Day 06: The Little Colorado River
It seems wrong somehow, but apparently we have two-way communication of a sort, even here, deep in the Canyon. Leif Mortenson tells me people reading the blog have been curious about how my flash drive ended up in the water. Nothing dramatic, I’m afraid: I just dropped it in a couple of inches of water in the bottom of my raft. And apparently it’s still working. On with Day 6.
How to write the wind? That’s what Tom Martin asked me a couple of days ago. I’ve been looking for an answer ever since, and this morning I find one.
“It’s real fun when you’re sitting on the groover and you can feel the spray from the pee bucket on the side of your face,” David Perez announces as he returns to the beach where we’re loading boats.
Which would be funnier if we didn’t have to row into this wind today. Wind is as much of a force here, almost, as the river itself–at least for a high-windage boat like these eighteen-foot rafts. On this note, the knowledge On Trolling Battery Advisor and how to choose the right one comes of great help, as it is the power of the battery against blowing winds. It’s blowing hard today, easily gusting 35 knots, and everything is either tied down or sailing away. Last night a couple of camp chairs landed in the fire, and this morning’s “clean” dishes are coated with sand.
And it’s a headwind, of course, funneled right up the canyon as usual. With it come gray clouds and even a few scattered drops of rain. But as we finish getting the boats ready (breakfast is at 7:00, and we’re usually underway a little before 10:00 each morning after a frenzy of packing and strapping things down), the wild gusts die down to a breeze. A miraculous reprieve. The clouds, too, have passed as the front moved through, leaving blue skies overhead. When we shove off I’m in shorts and a T-shirt as usual. I have yet to put the rain fly on my tent.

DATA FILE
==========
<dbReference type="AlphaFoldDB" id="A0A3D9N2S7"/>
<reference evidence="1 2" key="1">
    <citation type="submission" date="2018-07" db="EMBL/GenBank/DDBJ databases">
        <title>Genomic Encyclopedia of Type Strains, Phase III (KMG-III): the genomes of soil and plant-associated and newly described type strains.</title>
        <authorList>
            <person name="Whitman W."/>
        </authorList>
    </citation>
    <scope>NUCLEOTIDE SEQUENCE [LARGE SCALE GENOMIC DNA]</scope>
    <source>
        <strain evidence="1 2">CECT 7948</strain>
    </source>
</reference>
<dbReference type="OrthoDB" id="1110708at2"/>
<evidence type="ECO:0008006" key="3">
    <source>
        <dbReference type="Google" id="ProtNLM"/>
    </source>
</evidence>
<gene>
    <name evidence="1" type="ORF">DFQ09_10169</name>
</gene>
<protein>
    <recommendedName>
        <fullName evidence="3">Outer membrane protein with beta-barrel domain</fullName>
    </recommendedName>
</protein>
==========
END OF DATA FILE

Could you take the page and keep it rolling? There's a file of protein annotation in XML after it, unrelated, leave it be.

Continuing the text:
Starting from our camp at Little Nankoweap, today’s run takes us past a set of ancient granaries tucked under the canyon walls above the main Nankoweap camps. We don’t have time to hike in and see them today–another reason to come back. Ruins like these, more than a thousand years old, are scattered all over the Southwest canyon country. I ask Tom Martin what the current thinking is on why the Anasazi abandoned their canyon
Dwindling resources, Tom tells me. The canyon country was settled in a warmer, wetter weather pattern–one that died out about a thousand years ago. As water for agriculture became scarcer, the canyon peoples built fortified dwellings and granaries along the cliffs, places that could easily be defended against raids. Imagine climbing up to a ledge, needing both hands to pull yourself up, knowing that there’s someone waiting with a club to smash into your head as soon as you start to make the move. Crude but effective.
But a return to drier, colder weather marked the end of agrarian life in the canyons, and the granaries were abandoned as the inhabitants moved away–which was about the time the Viking settlements in Greenland came to an end in the Little Ice Age. People forced to live in tougher conditions, with less and less to rely on for food, for energy. The end of one civilization, with another waiting in the wings to replace it.
Which makes me wonder who’ll be wandering the strip malls and gas stations a few hundred years from now, pulling artifacts from the ruins and wondering where everyone went.
I’m rowing downriver, it’s obvious that Glen Canyon Dam has brought an end to yet another world, though not a human one: all along the river on both sides is a line of dead mequite trees, high above today’s water levels. Before the dam these trees would have gotten enough water in periodic floods to survive. Now their roots are dry, and the trees themselves are brittle and weathered, little more than driftwood rooted to the canyon floor. The entire Canyon has changed: vegetation, wildlife, the whole system adjusting
to new conditions, to the changes we’ve imposed.
“Look on my works, Ye Mighty, and despair!”
The Little Colorado River